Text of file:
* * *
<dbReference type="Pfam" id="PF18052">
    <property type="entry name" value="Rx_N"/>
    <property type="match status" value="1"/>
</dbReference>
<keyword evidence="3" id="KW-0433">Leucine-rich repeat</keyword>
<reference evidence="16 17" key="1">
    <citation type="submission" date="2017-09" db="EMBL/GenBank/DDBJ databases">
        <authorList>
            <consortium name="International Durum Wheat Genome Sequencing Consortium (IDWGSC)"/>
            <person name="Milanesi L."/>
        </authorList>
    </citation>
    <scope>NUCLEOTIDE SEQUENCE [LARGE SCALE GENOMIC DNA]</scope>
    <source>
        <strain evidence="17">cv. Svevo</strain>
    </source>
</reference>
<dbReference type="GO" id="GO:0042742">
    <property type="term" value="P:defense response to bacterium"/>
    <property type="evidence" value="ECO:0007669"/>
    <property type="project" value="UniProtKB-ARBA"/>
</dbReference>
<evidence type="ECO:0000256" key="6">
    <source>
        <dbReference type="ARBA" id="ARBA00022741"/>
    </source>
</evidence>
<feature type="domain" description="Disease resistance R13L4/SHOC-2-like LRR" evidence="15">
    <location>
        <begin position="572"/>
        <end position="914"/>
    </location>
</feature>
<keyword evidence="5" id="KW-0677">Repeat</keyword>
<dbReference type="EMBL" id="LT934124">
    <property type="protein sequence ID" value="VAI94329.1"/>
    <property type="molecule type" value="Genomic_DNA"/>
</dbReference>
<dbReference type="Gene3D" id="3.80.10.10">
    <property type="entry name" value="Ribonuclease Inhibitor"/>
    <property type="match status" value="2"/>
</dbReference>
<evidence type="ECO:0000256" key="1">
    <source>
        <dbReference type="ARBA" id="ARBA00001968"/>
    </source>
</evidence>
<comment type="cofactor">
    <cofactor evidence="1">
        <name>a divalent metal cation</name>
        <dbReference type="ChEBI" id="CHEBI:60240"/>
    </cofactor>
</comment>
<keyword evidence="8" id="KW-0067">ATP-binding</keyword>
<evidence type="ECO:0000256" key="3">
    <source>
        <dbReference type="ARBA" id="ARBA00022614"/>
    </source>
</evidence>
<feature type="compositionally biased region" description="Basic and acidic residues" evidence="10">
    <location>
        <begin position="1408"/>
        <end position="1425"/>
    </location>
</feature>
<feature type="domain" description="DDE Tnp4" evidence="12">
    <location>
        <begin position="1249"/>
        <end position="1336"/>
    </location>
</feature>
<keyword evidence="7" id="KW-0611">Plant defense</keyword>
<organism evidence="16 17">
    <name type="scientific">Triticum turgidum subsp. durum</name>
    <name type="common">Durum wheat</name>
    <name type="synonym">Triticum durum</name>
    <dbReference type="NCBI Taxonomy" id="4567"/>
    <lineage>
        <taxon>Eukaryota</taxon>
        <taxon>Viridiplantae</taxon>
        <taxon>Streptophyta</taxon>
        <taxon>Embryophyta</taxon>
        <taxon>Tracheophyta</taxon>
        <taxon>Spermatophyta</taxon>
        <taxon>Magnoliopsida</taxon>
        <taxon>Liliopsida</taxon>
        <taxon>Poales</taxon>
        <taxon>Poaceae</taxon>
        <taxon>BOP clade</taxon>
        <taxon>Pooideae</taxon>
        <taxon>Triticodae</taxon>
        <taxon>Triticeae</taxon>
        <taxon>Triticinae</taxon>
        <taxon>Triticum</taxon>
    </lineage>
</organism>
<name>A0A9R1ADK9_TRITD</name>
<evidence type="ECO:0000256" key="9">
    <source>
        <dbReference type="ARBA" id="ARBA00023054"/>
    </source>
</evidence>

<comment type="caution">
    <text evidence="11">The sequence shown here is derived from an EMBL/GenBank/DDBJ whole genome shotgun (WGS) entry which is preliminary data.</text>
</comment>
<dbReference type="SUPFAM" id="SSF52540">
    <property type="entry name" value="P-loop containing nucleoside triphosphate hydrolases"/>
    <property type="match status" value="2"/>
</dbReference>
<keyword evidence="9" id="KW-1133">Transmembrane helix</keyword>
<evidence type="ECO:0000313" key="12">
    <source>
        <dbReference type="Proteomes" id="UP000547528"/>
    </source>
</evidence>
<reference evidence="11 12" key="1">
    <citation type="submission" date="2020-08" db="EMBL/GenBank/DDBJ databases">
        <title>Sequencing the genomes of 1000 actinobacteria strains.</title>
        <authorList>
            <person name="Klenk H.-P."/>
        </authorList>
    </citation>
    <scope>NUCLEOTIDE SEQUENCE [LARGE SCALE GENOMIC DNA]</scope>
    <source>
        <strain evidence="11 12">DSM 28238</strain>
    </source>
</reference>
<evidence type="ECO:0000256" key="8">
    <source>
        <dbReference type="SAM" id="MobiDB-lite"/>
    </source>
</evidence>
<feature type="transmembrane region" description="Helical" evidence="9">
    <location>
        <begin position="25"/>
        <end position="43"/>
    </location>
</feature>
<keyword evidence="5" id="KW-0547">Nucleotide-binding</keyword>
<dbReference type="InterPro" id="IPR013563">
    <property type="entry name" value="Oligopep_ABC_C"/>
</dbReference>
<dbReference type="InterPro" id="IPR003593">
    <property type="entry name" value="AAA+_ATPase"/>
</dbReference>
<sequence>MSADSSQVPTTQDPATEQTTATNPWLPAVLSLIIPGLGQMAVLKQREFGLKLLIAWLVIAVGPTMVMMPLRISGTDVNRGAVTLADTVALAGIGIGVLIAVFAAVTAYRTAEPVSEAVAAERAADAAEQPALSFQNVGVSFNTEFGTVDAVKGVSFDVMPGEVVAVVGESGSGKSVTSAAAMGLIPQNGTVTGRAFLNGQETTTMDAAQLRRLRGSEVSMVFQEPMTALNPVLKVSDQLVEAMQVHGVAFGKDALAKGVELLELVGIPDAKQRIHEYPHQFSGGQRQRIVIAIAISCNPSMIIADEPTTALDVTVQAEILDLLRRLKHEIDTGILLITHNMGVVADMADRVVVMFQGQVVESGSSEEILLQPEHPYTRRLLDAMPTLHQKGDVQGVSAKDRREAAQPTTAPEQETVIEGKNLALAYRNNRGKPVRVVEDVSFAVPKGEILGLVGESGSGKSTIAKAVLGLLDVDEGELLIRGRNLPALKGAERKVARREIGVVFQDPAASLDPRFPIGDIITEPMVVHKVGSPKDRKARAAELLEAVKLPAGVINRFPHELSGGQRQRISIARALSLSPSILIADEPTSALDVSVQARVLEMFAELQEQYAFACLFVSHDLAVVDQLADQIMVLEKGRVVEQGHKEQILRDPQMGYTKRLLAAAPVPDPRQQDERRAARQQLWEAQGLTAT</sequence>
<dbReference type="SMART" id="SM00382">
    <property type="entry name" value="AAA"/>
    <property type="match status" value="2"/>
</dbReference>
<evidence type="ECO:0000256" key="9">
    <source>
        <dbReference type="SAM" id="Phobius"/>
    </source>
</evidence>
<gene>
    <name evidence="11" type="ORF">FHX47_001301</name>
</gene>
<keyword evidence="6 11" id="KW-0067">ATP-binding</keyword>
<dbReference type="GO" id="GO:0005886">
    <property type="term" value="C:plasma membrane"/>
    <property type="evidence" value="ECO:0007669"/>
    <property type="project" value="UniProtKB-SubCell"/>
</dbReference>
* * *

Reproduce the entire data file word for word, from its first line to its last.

<dbReference type="Pfam" id="PF18052">
    <property type="entry name" value="Rx_N"/>
    <property type="match status" value="1"/>
</dbReference>
<keyword evidence="3" id="KW-0433">Leucine-rich repeat</keyword>
<reference evidence="16 17" key="1">
    <citation type="submission" date="2017-09" db="EMBL/GenBank/DDBJ databases">
        <authorList>
            <consortium name="International Durum Wheat Genome Sequencing Consortium (IDWGSC)"/>
            <person name="Milanesi L."/>
        </authorList>
    </citation>
    <scope>NUCLEOTIDE SEQUENCE [LARGE SCALE GENOMIC DNA]</scope>
    <source>
        <strain evidence="17">cv. Svevo</strain>
    </source>
</reference>
<dbReference type="GO" id="GO:0042742">
    <property type="term" value="P:defense response to bacterium"/>
    <property type="evidence" value="ECO:0007669"/>
    <property type="project" value="UniProtKB-ARBA"/>
</dbReference>
<evidence type="ECO:0000256" key="6">
    <source>
        <dbReference type="ARBA" id="ARBA00022741"/>
    </source>
</evidence>
<feature type="domain" description="Disease resistance R13L4/SHOC-2-like LRR" evidence="15">
    <location>
        <begin position="572"/>
        <end position="914"/>
    </location>
</feature>
<keyword evidence="5" id="KW-0677">Repeat</keyword>
<dbReference type="EMBL" id="LT934124">
    <property type="protein sequence ID" value="VAI94329.1"/>
    <property type="molecule type" value="Genomic_DNA"/>
</dbReference>
<dbReference type="Gene3D" id="3.80.10.10">
    <property type="entry name" value="Ribonuclease Inhibitor"/>
    <property type="match status" value="2"/>
</dbReference>
<evidence type="ECO:0000256" key="1">
    <source>
        <dbReference type="ARBA" id="ARBA00001968"/>
    </source>
</evidence>
<comment type="cofactor">
    <cofactor evidence="1">
        <name>a divalent metal cation</name>
        <dbReference type="ChEBI" id="CHEBI:60240"/>
    </cofactor>
</comment>
<keyword evidence="8" id="KW-0067">ATP-binding</keyword>
<evidence type="ECO:0000256" key="3">
    <source>
        <dbReference type="ARBA" id="ARBA00022614"/>
    </source>
</evidence>
<feature type="compositionally biased region" description="Basic and acidic residues" evidence="10">
    <location>
        <begin position="1408"/>
        <end position="1425"/>
    </location>
</feature>
<feature type="domain" description="DDE Tnp4" evidence="12">
    <location>
        <begin position="1249"/>
        <end position="1336"/>
    </location>
</feature>
<keyword evidence="7" id="KW-0611">Plant defense</keyword>
<organism evidence="16 17">
    <name type="scientific">Triticum turgidum subsp. durum</name>
    <name type="common">Durum wheat</name>
    <name type="synonym">Triticum durum</name>
    <dbReference type="NCBI Taxonomy" id="4567"/>
    <lineage>
        <taxon>Eukaryota</taxon>
        <taxon>Viridiplantae</taxon>
        <taxon>Streptophyta</taxon>
        <taxon>Embryophyta</taxon>
        <taxon>Tracheophyta</taxon>
        <taxon>Spermatophyta</taxon>
        <taxon>Magnoliopsida</taxon>
        <taxon>Liliopsida</taxon>
        <taxon>Poales</taxon>
        <taxon>Poaceae</taxon>
        <taxon>BOP clade</taxon>
        <taxon>Pooideae</taxon>
        <taxon>Triticodae</taxon>
        <taxon>Triticeae</taxon>
        <taxon>Triticinae</taxon>
        <taxon>Triticum</taxon>
    </lineage>
</organism>
<name>A0A9R1ADK9_TRITD</name>
<evidence type="ECO:0000256" key="9">
    <source>
        <dbReference type="ARBA" id="ARBA00023054"/>
    </source>
</evidence>

<comment type="caution">
    <text evidence="11">The sequence shown here is derived from an EMBL/GenBank/DDBJ whole genome shotgun (WGS) entry which is preliminary data.</text>
</comment>
<dbReference type="SUPFAM" id="SSF52540">
    <property type="entry name" value="P-loop containing nucleoside triphosphate hydrolases"/>
    <property type="match status" value="2"/>
</dbReference>
<keyword evidence="9" id="KW-1133">Transmembrane helix</keyword>
<evidence type="ECO:0000313" key="12">
    <source>
        <dbReference type="Proteomes" id="UP000547528"/>
    </source>
</evidence>
<reference evidence="11 12" key="1">
    <citation type="submission" date="2020-08" db="EMBL/GenBank/DDBJ databases">
        <title>Sequencing the genomes of 1000 actinobacteria strains.</title>
        <authorList>
            <person name="Klenk H.-P."/>
        </authorList>
    </citation>
    <scope>NUCLEOTIDE SEQUENCE [LARGE SCALE GENOMIC DNA]</scope>
    <source>
        <strain evidence="11 12">DSM 28238</strain>
    </source>
</reference>
<evidence type="ECO:0000256" key="8">
    <source>
        <dbReference type="SAM" id="MobiDB-lite"/>
    </source>
</evidence>
<feature type="transmembrane region" description="Helical" evidence="9">
    <location>
        <begin position="25"/>
        <end position="43"/>
    </location>
</feature>
<keyword evidence="5" id="KW-0547">Nucleotide-binding</keyword>
<dbReference type="InterPro" id="IPR013563">
    <property type="entry name" value="Oligopep_ABC_C"/>
</dbReference>
<dbReference type="InterPro" id="IPR003593">
    <property type="entry name" value="AAA+_ATPase"/>
</dbReference>
<sequence>MSADSSQVPTTQDPATEQTTATNPWLPAVLSLIIPGLGQMAVLKQREFGLKLLIAWLVIAVGPTMVMMPLRISGTDVNRGAVTLADTVALAGIGIGVLIAVFAAVTAYRTAEPVSEAVAAERAADAAEQPALSFQNVGVSFNTEFGTVDAVKGVSFDVMPGEVVAVVGESGSGKSVTSAAAMGLIPQNGTVTGRAFLNGQETTTMDAAQLRRLRGSEVSMVFQEPMTALNPVLKVSDQLVEAMQVHGVAFGKDALAKGVELLELVGIPDAKQRIHEYPHQFSGGQRQRIVIAIAISCNPSMIIADEPTTALDVTVQAEILDLLRRLKHEIDTGILLITHNMGVVADMADRVVVMFQGQVVESGSSEEILLQPEHPYTRRLLDAMPTLHQKGDVQGVSAKDRREAAQPTTAPEQETVIEGKNLALAYRNNRGKPVRVVEDVSFAVPKGEILGLVGESGSGKSTIAKAVLGLLDVDEGELLIRGRNLPALKGAERKVARREIGVVFQDPAASLDPRFPIGDIITEPMVVHKVGSPKDRKARAAELLEAVKLPAGVINRFPHELSGGQRQRISIARALSLSPSILIADEPTSALDVSVQARVLEMFAELQEQYAFACLFVSHDLAVVDQLADQIMVLEKGRVVEQGHKEQILRDPQMGYTKRLLAAAPVPDPRQQDERRAARQQLWEAQGLTAT</sequence>
<dbReference type="SMART" id="SM00382">
    <property type="entry name" value="AAA"/>
    <property type="match status" value="2"/>
</dbReference>
<evidence type="ECO:0000256" key="9">
    <source>
        <dbReference type="SAM" id="Phobius"/>
    </source>
</evidence>
<gene>
    <name evidence="11" type="ORF">FHX47_001301</name>
</gene>
<keyword evidence="6 11" id="KW-0067">ATP-binding</keyword>
<dbReference type="GO" id="GO:0005886">
    <property type="term" value="C:plasma membrane"/>
    <property type="evidence" value="ECO:0007669"/>
    <property type="project" value="UniProtKB-SubCell"/>
</dbReference>